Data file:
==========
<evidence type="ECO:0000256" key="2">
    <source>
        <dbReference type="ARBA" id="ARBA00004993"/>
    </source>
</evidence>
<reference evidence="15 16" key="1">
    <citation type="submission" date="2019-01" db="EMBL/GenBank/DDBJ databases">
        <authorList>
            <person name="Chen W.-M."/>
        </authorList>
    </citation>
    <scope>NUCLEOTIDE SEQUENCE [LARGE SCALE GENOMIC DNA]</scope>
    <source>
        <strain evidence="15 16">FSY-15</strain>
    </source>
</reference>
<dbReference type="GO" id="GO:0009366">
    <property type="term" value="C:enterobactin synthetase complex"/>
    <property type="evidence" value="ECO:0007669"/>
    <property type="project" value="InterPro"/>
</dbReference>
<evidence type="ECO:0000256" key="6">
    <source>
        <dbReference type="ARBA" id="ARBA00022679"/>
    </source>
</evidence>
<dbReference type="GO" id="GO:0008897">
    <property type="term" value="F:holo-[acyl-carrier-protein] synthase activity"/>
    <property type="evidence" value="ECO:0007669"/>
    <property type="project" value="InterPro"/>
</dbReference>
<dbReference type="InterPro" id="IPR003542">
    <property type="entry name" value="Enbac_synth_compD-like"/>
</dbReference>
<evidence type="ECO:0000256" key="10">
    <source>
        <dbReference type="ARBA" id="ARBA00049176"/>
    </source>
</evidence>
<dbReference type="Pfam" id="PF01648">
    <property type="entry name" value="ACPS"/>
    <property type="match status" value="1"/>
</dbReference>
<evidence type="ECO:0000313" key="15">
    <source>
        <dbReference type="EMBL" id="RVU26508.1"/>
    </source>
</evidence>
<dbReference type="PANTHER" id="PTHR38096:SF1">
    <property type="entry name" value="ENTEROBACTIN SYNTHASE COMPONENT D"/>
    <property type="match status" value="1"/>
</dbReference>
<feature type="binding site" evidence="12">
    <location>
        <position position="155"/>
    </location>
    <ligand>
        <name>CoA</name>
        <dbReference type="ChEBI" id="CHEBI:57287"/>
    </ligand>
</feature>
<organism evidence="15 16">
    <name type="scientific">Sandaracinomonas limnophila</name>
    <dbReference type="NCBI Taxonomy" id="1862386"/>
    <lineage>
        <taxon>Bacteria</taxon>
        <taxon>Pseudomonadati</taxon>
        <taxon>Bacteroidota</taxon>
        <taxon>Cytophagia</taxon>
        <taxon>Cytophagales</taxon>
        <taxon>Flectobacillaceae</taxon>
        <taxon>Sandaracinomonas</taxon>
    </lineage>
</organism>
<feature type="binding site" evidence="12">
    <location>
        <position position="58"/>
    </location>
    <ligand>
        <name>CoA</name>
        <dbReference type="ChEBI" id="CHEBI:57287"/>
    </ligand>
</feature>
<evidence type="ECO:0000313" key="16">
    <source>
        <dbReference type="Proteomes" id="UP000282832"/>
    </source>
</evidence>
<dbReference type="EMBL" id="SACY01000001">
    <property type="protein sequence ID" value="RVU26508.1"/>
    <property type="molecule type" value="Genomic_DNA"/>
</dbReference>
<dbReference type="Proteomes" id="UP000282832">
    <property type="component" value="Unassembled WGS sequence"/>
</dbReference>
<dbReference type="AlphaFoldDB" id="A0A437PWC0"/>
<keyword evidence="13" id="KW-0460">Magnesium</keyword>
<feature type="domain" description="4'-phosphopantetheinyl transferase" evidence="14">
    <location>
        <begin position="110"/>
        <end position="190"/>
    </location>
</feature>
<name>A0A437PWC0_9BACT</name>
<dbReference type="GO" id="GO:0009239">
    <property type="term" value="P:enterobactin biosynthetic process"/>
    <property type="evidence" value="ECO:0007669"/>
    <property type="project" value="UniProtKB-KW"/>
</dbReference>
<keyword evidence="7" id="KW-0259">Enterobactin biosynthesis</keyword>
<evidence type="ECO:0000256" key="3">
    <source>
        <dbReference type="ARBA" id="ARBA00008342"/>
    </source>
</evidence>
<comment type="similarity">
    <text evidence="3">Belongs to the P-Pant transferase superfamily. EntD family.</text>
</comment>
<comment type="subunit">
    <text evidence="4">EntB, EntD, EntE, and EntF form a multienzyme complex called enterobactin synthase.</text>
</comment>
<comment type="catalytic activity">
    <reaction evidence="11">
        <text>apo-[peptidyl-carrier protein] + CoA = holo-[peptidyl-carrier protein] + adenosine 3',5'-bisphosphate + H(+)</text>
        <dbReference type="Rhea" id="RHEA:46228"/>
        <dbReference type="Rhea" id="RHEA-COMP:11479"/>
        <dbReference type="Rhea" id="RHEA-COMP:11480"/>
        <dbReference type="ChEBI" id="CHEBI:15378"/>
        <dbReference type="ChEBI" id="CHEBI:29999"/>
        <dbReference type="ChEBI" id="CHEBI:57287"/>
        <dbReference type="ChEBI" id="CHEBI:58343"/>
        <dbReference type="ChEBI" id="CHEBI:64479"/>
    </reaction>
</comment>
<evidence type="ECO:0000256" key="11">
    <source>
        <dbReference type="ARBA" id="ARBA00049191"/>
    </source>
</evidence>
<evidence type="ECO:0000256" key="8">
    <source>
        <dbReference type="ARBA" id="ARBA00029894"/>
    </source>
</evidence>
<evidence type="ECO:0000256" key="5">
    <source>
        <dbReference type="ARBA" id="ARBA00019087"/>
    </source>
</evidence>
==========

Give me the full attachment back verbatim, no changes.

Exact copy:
<evidence type="ECO:0000256" key="2">
    <source>
        <dbReference type="ARBA" id="ARBA00004993"/>
    </source>
</evidence>
<reference evidence="15 16" key="1">
    <citation type="submission" date="2019-01" db="EMBL/GenBank/DDBJ databases">
        <authorList>
            <person name="Chen W.-M."/>
        </authorList>
    </citation>
    <scope>NUCLEOTIDE SEQUENCE [LARGE SCALE GENOMIC DNA]</scope>
    <source>
        <strain evidence="15 16">FSY-15</strain>
    </source>
</reference>
<dbReference type="GO" id="GO:0009366">
    <property type="term" value="C:enterobactin synthetase complex"/>
    <property type="evidence" value="ECO:0007669"/>
    <property type="project" value="InterPro"/>
</dbReference>
<evidence type="ECO:0000256" key="6">
    <source>
        <dbReference type="ARBA" id="ARBA00022679"/>
    </source>
</evidence>
<dbReference type="GO" id="GO:0008897">
    <property type="term" value="F:holo-[acyl-carrier-protein] synthase activity"/>
    <property type="evidence" value="ECO:0007669"/>
    <property type="project" value="InterPro"/>
</dbReference>
<dbReference type="InterPro" id="IPR003542">
    <property type="entry name" value="Enbac_synth_compD-like"/>
</dbReference>
<evidence type="ECO:0000256" key="10">
    <source>
        <dbReference type="ARBA" id="ARBA00049176"/>
    </source>
</evidence>
<dbReference type="Pfam" id="PF01648">
    <property type="entry name" value="ACPS"/>
    <property type="match status" value="1"/>
</dbReference>
<evidence type="ECO:0000313" key="15">
    <source>
        <dbReference type="EMBL" id="RVU26508.1"/>
    </source>
</evidence>
<dbReference type="PANTHER" id="PTHR38096:SF1">
    <property type="entry name" value="ENTEROBACTIN SYNTHASE COMPONENT D"/>
    <property type="match status" value="1"/>
</dbReference>
<feature type="binding site" evidence="12">
    <location>
        <position position="155"/>
    </location>
    <ligand>
        <name>CoA</name>
        <dbReference type="ChEBI" id="CHEBI:57287"/>
    </ligand>
</feature>
<organism evidence="15 16">
    <name type="scientific">Sandaracinomonas limnophila</name>
    <dbReference type="NCBI Taxonomy" id="1862386"/>
    <lineage>
        <taxon>Bacteria</taxon>
        <taxon>Pseudomonadati</taxon>
        <taxon>Bacteroidota</taxon>
        <taxon>Cytophagia</taxon>
        <taxon>Cytophagales</taxon>
        <taxon>Flectobacillaceae</taxon>
        <taxon>Sandaracinomonas</taxon>
    </lineage>
</organism>
<feature type="binding site" evidence="12">
    <location>
        <position position="58"/>
    </location>
    <ligand>
        <name>CoA</name>
        <dbReference type="ChEBI" id="CHEBI:57287"/>
    </ligand>
</feature>
<evidence type="ECO:0000313" key="16">
    <source>
        <dbReference type="Proteomes" id="UP000282832"/>
    </source>
</evidence>
<dbReference type="EMBL" id="SACY01000001">
    <property type="protein sequence ID" value="RVU26508.1"/>
    <property type="molecule type" value="Genomic_DNA"/>
</dbReference>
<dbReference type="Proteomes" id="UP000282832">
    <property type="component" value="Unassembled WGS sequence"/>
</dbReference>
<dbReference type="AlphaFoldDB" id="A0A437PWC0"/>
<keyword evidence="13" id="KW-0460">Magnesium</keyword>
<feature type="domain" description="4'-phosphopantetheinyl transferase" evidence="14">
    <location>
        <begin position="110"/>
        <end position="190"/>
    </location>
</feature>
<name>A0A437PWC0_9BACT</name>
<dbReference type="GO" id="GO:0009239">
    <property type="term" value="P:enterobactin biosynthetic process"/>
    <property type="evidence" value="ECO:0007669"/>
    <property type="project" value="UniProtKB-KW"/>
</dbReference>
<keyword evidence="7" id="KW-0259">Enterobactin biosynthesis</keyword>
<evidence type="ECO:0000256" key="3">
    <source>
        <dbReference type="ARBA" id="ARBA00008342"/>
    </source>
</evidence>
<comment type="similarity">
    <text evidence="3">Belongs to the P-Pant transferase superfamily. EntD family.</text>
</comment>
<comment type="subunit">
    <text evidence="4">EntB, EntD, EntE, and EntF form a multienzyme complex called enterobactin synthase.</text>
</comment>
<comment type="catalytic activity">
    <reaction evidence="11">
        <text>apo-[peptidyl-carrier protein] + CoA = holo-[peptidyl-carrier protein] + adenosine 3',5'-bisphosphate + H(+)</text>
        <dbReference type="Rhea" id="RHEA:46228"/>
        <dbReference type="Rhea" id="RHEA-COMP:11479"/>
        <dbReference type="Rhea" id="RHEA-COMP:11480"/>
        <dbReference type="ChEBI" id="CHEBI:15378"/>
        <dbReference type="ChEBI" id="CHEBI:29999"/>
        <dbReference type="ChEBI" id="CHEBI:57287"/>
        <dbReference type="ChEBI" id="CHEBI:58343"/>
        <dbReference type="ChEBI" id="CHEBI:64479"/>
    </reaction>
</comment>
<evidence type="ECO:0000256" key="11">
    <source>
        <dbReference type="ARBA" id="ARBA00049191"/>
    </source>
</evidence>
<evidence type="ECO:0000256" key="8">
    <source>
        <dbReference type="ARBA" id="ARBA00029894"/>
    </source>
</evidence>
<evidence type="ECO:0000256" key="5">
    <source>
        <dbReference type="ARBA" id="ARBA00019087"/>
    </source>
</evidence>